DEMO Site 3: Arenales, Segovia, and Valladolid, Castile and Leon, Spain
|TDO determinations along Santiuste MAR west channel (Arenales aquifer)||Gomezserracín MAR infiltration pond at Carracillo region (Arenales aquifer)|
Since the mid-20th century the expansion of irrigation from "Los Arenales" aquifer, located in Castilla y Leon, Spain, has led to a decline in groundwater level of more than 20 m. The Aeolian sand aquifer, with an area of 1500 km2 and thickness up to 55 m is also very vulnerable to drought. In order to mitigate this impact, the Spanish Ministry of Agriculture (MAPA) developed MAR facilities in three pilot zones. The project, building works, tracking and further monitoring was entrusted to Tragsa Group. These were accompanied by improvements in water management, based on the organization of communities of irrigation farmers, exchanges of arable land, change in crops, improved efficiency of irrigation, extension of the energy supply net, and reduction of energy consumption. Also there was recovery of environmental features such as degraded wetlands (La Iglesia and El Señor lagoons), springs that had dried, dilution of nitrates and of other pollution vectors, etc.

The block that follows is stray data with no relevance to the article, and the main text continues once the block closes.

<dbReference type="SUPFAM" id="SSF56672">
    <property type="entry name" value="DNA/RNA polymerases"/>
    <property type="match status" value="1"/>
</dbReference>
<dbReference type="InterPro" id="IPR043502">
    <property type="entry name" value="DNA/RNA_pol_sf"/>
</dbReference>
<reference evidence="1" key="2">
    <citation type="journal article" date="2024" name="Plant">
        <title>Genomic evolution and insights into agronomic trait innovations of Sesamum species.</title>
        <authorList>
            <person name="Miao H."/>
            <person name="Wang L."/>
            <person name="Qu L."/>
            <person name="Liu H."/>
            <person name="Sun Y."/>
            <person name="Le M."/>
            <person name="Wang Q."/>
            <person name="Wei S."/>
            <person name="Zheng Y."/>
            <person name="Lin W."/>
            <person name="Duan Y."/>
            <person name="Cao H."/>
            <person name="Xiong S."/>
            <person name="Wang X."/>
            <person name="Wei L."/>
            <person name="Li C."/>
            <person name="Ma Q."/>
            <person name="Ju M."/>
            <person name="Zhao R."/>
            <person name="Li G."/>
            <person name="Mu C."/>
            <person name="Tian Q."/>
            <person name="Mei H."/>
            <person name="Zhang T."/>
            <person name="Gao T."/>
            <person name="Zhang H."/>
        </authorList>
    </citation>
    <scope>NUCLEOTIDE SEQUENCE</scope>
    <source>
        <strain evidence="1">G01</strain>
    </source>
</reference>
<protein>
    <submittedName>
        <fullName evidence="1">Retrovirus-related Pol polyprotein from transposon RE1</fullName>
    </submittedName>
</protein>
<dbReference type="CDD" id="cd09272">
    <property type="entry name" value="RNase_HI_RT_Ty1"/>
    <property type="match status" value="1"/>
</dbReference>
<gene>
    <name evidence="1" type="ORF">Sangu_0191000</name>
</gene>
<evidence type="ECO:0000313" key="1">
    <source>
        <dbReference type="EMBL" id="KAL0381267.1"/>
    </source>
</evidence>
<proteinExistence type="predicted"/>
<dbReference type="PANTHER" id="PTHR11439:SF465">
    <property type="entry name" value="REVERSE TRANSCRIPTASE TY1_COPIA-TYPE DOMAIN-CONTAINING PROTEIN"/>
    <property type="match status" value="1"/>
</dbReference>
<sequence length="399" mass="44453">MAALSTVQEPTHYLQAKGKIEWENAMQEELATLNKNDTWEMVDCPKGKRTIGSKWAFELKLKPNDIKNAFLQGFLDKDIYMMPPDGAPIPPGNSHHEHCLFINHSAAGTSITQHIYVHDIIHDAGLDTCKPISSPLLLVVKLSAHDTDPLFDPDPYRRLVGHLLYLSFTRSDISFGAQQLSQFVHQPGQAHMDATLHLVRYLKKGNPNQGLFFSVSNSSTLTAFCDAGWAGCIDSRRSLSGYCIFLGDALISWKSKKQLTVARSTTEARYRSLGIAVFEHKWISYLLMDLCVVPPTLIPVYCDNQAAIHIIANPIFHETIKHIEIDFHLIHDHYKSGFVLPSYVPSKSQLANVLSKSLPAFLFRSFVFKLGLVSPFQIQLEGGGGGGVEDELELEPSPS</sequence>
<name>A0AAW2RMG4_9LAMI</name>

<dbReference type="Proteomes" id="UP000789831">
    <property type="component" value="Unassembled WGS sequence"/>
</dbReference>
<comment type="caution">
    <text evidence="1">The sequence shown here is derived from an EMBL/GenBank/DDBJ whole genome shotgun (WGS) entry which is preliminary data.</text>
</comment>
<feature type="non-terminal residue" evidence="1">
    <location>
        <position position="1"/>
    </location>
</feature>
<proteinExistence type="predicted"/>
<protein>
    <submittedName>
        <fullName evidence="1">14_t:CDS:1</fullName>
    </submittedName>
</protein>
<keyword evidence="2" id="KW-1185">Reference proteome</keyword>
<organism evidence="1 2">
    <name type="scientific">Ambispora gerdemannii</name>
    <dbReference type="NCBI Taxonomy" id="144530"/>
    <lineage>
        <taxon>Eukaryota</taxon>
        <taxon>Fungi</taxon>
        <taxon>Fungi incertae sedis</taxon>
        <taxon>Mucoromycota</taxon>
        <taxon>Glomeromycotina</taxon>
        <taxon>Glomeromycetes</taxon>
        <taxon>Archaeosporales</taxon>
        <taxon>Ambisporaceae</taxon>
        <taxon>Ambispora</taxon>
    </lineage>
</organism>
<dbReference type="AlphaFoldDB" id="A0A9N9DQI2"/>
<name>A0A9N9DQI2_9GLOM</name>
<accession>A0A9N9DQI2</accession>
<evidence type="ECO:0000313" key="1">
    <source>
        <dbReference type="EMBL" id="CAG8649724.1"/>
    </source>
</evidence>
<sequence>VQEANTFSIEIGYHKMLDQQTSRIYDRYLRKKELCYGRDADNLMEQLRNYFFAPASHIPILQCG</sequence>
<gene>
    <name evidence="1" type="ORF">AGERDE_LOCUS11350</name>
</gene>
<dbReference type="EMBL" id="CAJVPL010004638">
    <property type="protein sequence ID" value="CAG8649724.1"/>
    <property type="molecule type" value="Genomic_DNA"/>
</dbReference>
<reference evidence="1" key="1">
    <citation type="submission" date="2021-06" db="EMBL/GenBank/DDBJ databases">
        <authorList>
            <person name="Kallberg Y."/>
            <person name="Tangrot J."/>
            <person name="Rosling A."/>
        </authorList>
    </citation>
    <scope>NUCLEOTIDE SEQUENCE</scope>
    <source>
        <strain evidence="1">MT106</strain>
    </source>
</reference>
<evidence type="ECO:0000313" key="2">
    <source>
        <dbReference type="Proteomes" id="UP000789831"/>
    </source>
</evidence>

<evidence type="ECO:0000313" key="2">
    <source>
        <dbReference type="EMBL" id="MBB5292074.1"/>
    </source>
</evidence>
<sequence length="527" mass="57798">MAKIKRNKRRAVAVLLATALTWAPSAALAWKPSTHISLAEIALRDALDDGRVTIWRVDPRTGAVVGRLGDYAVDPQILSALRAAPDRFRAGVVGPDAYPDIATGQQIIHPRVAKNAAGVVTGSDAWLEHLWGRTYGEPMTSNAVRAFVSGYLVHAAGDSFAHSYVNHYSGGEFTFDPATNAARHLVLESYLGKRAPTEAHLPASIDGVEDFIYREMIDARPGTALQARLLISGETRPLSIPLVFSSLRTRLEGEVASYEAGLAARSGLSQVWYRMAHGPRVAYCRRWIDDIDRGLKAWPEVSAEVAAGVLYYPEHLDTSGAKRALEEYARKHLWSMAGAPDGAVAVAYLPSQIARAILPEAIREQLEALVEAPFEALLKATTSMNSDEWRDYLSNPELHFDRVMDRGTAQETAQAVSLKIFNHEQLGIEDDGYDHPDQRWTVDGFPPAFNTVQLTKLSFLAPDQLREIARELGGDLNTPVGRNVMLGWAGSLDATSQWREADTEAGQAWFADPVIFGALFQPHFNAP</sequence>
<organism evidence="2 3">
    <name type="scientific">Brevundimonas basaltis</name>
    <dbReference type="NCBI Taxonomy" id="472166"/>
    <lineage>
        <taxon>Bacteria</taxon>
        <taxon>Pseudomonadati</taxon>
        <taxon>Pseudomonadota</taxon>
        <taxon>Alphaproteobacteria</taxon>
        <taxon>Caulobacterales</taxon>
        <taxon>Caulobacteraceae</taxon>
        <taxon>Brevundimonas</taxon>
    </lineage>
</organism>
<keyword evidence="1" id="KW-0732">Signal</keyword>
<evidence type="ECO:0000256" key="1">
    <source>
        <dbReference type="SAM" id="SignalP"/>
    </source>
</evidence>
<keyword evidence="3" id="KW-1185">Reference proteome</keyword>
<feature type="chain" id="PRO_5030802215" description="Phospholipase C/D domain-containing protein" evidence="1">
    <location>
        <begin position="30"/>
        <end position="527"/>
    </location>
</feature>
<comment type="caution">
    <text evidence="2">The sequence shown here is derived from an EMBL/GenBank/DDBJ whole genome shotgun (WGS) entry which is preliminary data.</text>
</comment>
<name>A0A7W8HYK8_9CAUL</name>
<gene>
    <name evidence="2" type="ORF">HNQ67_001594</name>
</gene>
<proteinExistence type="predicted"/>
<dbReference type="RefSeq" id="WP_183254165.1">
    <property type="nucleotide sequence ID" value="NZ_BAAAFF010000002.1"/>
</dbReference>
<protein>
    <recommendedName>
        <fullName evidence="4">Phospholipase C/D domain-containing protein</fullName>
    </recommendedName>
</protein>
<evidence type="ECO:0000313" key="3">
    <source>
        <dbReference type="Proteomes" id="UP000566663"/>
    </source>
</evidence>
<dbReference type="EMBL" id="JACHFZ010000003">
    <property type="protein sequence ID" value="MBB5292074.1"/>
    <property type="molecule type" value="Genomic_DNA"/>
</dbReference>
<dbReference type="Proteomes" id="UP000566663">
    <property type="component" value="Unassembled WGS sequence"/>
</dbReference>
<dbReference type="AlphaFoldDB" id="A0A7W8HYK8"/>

At the Santiuste basin site, river water was diverted for recharge by gravitational flow through 18 km of buried pipes to the recharge facilities; including infiltration ponds, artificial wetlands, canals and large diameter wells. Researchers also successfully tested buried filter pipes and drainage ditches. Once constructed and commissioned, the works were transferred to the communities of irrigators, who are responsible for the management and maintenance, under the advice of specialists of the Duero Hydrographic Confederation (CHD) and Tragsa. Due to variable river flows annual volumes recharged in the two main pilots ranged between 0.5 and 12.2 Mm3 (Santiuste basin) and between 0.5 and 5.5 Mm3 (Carracillo council) between 2002 and 2008. The river water was supplemented by 0.5 Mm3/yr of treated sewage effluent since 2005. MAR facilities currently operative at the demonstration site are:
- Length of infiltration canal: 27 km
- Infiltration ponds: 5
- Artificial wetlands: 1
- Open infiltration wells: 3
- River bank filtration for municipalities supply: 1
- Ridges/soil and aquifer treatment techniques: 1
- Accidental recharge by irrigation return
- Length of infiltration canal: 40,7 km
- Infiltration ponds: 3
- Artificial wetland: 1
- Infiltration field (flood and controlled spreading): 1